Luis Enrique always believed Spain would be among the frontrunners, the “group of favourites” as he called it, at Euro 2020. This assertion, however, didn’t hold much water after back-to-back draws to start the tournament which demonstrated the 2008 and 2012 European champions at their insipid worst. Same old Spain, always passing.
Something, however, changed between the 1-1 draw against Poland and the final group stage fixture against Slovakia. Enrique’s decision to swap Dani Olmo for Pablo Sarabia reflected the need for more cutting edge over control. Five goals against Slovakia was the desired consequence.
Very little of what unfolded in Spain’s last 16 win over Croatia will have been dreamt up by Enrique the night before the match. Indeed, there will be an inquest into how a comfortable 3-1 lead with just five minutes remaining led to 3-3 and extra time. But in a strange way the chaos in Copenhagen showed this Spain team at their best.
Llorente and Morata score as Atletico seal victory at Sevilla
To keep going at Euro 2020, Spain must continue to embrace their chaos factor. At a tournament largely defined by conservative defensive play, Enrique’s side are something of an anomaly. The win over Croatia saw Spain become the first team in Euros history to score five or more goals in successive games. Their Expected Goals (xg) is the highest of any side in the tournament.
Whether or not this was Enrique’s plan all along, Spain have shown they can outgun anyone with their last two performances. The former Barcelona manager’s team selections against Sweden and Poland were picked apart by the notoriously harsh Spanish press, but he now appears to have the right parts in the right places.
By dropping Rodri for Sergio Busquets, Enrique has struck the right balance in midfield. While the veteran Barcelona anchor offers a protective barrier for the back four and passing rhythm from deep, Koke provides mobility. This allows Pedri to focus on his attacking output further forward, with the 18-year-old already Spain’s creator-in-chief.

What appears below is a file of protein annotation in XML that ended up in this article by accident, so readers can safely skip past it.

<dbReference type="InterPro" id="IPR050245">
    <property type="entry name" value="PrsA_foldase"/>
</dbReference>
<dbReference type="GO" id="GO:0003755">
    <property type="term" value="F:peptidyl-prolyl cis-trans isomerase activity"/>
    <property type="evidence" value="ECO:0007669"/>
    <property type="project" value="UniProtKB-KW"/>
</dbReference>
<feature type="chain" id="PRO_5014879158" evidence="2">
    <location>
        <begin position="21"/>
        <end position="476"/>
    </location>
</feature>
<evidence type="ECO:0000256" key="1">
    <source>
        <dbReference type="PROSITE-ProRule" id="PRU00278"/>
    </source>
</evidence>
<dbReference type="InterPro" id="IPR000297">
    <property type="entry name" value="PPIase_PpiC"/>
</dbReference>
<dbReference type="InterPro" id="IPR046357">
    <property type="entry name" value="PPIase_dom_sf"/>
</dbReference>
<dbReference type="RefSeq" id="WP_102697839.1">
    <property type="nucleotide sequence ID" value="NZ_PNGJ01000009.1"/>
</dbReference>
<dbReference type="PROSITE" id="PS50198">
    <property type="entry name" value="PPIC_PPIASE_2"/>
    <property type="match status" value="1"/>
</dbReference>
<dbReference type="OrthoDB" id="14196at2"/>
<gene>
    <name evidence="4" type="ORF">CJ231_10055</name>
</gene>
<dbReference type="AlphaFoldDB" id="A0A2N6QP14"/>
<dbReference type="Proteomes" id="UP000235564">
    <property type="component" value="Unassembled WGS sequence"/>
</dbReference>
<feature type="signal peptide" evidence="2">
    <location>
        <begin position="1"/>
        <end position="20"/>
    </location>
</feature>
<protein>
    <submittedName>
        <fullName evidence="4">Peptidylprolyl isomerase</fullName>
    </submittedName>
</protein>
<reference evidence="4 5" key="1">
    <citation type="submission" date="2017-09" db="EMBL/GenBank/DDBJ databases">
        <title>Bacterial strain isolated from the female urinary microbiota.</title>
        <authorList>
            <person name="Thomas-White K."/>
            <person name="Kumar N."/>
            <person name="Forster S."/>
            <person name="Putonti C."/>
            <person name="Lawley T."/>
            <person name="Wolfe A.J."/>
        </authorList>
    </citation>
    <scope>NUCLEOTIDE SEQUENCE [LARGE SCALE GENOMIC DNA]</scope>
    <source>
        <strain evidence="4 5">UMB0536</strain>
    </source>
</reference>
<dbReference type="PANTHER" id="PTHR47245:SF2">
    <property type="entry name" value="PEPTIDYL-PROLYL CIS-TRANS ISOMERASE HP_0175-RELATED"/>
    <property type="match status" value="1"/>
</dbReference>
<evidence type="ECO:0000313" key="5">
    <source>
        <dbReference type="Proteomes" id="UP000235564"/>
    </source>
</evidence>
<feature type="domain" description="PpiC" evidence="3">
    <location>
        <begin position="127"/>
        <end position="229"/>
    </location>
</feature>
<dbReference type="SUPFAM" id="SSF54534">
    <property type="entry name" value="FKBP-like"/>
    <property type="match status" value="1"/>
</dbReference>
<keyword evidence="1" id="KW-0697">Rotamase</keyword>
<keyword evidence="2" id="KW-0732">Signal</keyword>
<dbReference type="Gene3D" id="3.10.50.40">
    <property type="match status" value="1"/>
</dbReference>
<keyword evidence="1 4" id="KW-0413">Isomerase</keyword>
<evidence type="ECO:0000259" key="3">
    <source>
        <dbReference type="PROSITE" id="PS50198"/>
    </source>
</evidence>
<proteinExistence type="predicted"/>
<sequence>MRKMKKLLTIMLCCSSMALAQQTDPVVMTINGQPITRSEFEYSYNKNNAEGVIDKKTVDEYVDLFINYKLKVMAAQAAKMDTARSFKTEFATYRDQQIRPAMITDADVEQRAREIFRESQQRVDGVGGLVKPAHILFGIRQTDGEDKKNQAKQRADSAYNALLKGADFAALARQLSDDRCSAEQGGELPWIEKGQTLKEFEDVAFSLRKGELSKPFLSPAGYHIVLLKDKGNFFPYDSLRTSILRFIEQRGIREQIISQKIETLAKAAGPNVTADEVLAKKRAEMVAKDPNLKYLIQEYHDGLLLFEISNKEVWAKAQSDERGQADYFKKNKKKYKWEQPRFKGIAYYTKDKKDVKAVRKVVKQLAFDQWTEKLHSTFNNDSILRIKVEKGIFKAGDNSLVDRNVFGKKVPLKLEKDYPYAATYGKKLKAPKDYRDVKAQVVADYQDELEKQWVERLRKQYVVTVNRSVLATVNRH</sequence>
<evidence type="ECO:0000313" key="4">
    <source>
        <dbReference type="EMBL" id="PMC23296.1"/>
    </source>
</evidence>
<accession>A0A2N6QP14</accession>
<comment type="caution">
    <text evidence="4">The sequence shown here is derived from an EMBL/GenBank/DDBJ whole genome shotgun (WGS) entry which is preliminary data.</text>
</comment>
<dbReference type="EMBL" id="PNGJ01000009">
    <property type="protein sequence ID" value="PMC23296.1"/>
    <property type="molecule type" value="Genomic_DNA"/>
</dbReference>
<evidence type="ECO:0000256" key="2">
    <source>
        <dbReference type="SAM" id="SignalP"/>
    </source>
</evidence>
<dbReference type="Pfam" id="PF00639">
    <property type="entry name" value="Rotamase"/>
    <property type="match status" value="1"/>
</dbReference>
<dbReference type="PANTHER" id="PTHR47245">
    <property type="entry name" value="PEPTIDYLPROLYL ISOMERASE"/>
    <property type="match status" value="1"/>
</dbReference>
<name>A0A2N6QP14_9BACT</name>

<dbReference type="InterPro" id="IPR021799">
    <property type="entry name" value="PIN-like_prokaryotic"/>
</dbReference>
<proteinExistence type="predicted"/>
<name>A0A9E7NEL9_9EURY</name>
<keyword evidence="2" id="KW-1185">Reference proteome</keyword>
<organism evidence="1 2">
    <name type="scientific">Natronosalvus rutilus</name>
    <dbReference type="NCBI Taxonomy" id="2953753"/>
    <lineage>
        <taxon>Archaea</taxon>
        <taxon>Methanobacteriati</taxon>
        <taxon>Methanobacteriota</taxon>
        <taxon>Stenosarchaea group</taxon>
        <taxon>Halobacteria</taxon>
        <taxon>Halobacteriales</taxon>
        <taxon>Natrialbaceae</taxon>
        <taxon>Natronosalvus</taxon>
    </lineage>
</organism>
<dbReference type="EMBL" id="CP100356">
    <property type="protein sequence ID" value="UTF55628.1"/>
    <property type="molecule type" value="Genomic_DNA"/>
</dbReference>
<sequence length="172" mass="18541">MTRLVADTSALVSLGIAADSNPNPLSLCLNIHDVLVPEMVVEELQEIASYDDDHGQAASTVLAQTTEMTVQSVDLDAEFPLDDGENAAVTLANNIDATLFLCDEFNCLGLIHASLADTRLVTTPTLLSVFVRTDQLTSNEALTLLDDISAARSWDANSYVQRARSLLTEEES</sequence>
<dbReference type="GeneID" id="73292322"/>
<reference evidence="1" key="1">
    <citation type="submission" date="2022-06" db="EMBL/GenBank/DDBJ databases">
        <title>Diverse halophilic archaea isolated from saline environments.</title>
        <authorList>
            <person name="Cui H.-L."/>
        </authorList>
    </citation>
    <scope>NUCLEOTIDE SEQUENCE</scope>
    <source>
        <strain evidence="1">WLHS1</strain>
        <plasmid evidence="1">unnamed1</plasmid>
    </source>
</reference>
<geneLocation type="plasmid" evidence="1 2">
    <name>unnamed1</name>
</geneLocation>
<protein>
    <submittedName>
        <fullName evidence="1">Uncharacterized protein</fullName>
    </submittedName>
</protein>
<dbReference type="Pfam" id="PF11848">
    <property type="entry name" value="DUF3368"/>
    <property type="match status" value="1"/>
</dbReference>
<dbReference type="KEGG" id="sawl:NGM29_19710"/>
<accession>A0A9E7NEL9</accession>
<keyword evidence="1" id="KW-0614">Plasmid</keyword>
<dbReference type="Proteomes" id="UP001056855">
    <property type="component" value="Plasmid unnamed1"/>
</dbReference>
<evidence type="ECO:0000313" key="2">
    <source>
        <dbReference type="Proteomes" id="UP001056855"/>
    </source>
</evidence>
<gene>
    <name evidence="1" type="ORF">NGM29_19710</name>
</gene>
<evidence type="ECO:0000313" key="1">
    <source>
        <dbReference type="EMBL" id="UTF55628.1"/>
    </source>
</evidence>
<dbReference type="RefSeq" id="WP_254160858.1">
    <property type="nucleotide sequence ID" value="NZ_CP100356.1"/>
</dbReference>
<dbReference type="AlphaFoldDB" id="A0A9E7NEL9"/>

Sarabia’s inclusion in Enrique’s 24-man squad for Euro 2020 caught many by surprise. Having started just 13 Ligue 1 games for Paris Saint-Germain last season, Sarabia wasn’t on the radar of many fans or pundits. Enrique, however, saw something in the 29-year-old. He spotted the contribution Sarabia could make to Spain’s tournament and has been vindicated in his decision with two goals and an assist from the former Sevilla attacker.
Even Alvaro Morata, who has spurned more opportunities than most teams have created at Euro 2020, has contributed in a way that extends beyond his goal tally. The 28-year-old bagged the goal that put Spain 4-3 ahead against Croatia, but his movement and occupation of the opposition defence had already proved important before then.

Morata en el Croacia-España

Image credit: Getty Images

No one player has nailed down the spot on the left side of Enrique’s front three, but Ferran Torres might just have proved himself as a better, certainly more clinical, option over Dani Olmo and Gerard Moreno who have also played there. The Manchester City forward’s versatility aids his link up play with Morata and Sarabia.
Some might argue Spain have been willing to embrace their chaos since the start of the tournament. They created scoring chances against Sweden and Poland, just didn’t have the conviction to convert them. The xG numbers suggested the goals would eventually flow at some point.
There is, however, a stark difference between the Spain team that started Euro 2020 and the one that secured their place in the quarter finals. It might be an intangible difference, something only noted in their mentality, but while most teams at this tournament are seeking to avoid chaos, Spain depend on it.
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